I am flattered that you saw fit to rebut the article, at any rate. And your comments about food deserts are spot on–much of my day-to-day work is on that issue. Thanks for your good work.

  6. Hi Toby – reading over your essay again, I see that I’ve misconstrued some of it and invented some disagreement where there isn’t any. For example, you do point out the possible menaces of financial speculation and bad policy. Also, I see that although I begin by stating your claim as “the food system is perhaps least likely of all [complex systems] to collapse,” I end by treating the issue as one of collapse simpliciter. So I was not as careful a reader as I could have been, sorry.

    However, I do think that it’s a little tough to see exactly what the main claim in your essay is. There are places where you state the relative claim that the food system is less likely to collapse than many others (e.g. finance, health care, auto manufacturing), but also places where you state the non-relative claim that food collapse is unlikely (5th paragraph). And there is a related but distinct idea raised a couple times: the question of whether things look so bad that we all ought to become subsistence farmers asap. (That, I agree with you, is not the only alternative to industrial farming, and it’s not a smart one, either.)

    I think we agree about quite a bit. You’re right that my remarks about the challenges of going organic, changing crops, etc, aren’t really germane if the current stupid food system continues to function; and so it looks like maybe the really important question to ask is not “how resilient is the food system against lack of fossil fuel,” but rather “how long can we keep the fossil food system going even as oil prices rise and petrofuel becomes scarce.” I’d been thinking about the former, and you were already thinking about the latter.

    Which raises your point about the U.S. using only 15% of its oil consumption on the food system. Here I have only speculative things to say, since I don’t really know about economics, much less how energy matters in economic systems. Your claims here seem sound to me if we think about the U.S.’s petroleum use as analogous to a personal budget—we’re spending a lot on relatively frivolous matters, so it should be possible to tighten our belts and devote less oil to luxuries and a greater fraction to food production. But I am concerned that our oil use is disanalogous in that the way we spend oil matters for the rest of the economy. I suppose my concern is much like the one Tim Auld raises in his comment here: our complex systems are interconnected, and fossil energy enables most of them to run. What happens to the food system, for example, if oil price spikes cause relentless economic recession? What happens if higher-transformity systems are dealt serious blows by peak oil? We were repeatedly told during 2008 and ’09 that finance must be kept afloat in order for the rest of the economy to survive; if that’s correct then it’s not reassuring to know that finance will collapse before food.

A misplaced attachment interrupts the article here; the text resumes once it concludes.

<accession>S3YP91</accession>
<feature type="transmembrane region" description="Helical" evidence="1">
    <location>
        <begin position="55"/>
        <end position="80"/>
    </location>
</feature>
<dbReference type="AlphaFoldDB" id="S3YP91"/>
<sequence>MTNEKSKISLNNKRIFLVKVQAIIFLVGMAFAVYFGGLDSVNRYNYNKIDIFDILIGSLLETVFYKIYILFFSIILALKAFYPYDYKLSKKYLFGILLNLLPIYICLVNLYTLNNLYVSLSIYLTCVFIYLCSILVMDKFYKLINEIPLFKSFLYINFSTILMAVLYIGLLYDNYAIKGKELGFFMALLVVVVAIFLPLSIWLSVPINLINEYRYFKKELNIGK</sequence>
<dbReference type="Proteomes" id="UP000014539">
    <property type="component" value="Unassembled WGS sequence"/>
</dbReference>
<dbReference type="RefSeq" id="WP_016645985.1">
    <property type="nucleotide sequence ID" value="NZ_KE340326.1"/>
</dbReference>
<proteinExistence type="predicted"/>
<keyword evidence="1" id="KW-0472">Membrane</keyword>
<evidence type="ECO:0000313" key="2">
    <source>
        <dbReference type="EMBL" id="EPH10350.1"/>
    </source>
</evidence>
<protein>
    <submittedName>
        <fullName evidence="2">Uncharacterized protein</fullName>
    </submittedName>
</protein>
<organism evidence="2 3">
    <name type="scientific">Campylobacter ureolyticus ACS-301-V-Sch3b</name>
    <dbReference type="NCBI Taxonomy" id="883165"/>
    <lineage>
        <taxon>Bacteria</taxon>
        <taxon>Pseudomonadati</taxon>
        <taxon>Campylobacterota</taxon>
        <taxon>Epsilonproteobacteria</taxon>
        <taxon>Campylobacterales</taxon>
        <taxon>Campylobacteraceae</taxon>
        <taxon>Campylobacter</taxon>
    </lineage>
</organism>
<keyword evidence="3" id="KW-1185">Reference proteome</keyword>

This is very hand-wavey, I know—I’m not enough of an expert to make anything more than general qualitative claims about the tenacity of industrial food. So I’m afraid I’ll have to punt. But I should add that I’m also (because of that same inexpertise) not willing to endorse Tim Auld’s confident pessimism, either. (Sorry, Tim.)

    One last thing to add: In some ways I’m not happy about the possibility that the “current stupid food system” will persist a ways down the descending side of the Hubbert curve. Keeping people fed is of course a good thing, but allowing stupid practices to persist is not. Perhaps like many who are interested in energy and climate, I harbor a secret hope that energy decline will force us to collectively shape up and stop doing the things that are warming the planet, polluting the earth, and poisoning ourselves. This is a hope I should be on guard against when trying to make a sober assessment of such issues.

  7. Toby, In actuality the national food system needs far more than the esitimated 15%. I believe the number you are refering to is food transportation at more the 14% as indicated by the USDA. This does not include petro-chem treatments, nor does it include the actual cost of production, it also fails to include the cost of short and long term storage. I mean this to only include the costs to of petro. I also think you missed the main point of Adams article, food economics and its collapse is tightly intwined with so many other aspects of our day to day economics. Another thing you may wish to consider is the amount of non-food agriculture that is overtaking our farmlands. Now I may not be a sophist but I am a farmer (dairy, feed, and Sweet Corn our primary crops) so I just say tred lightly upon the ground which feeds and shelters you.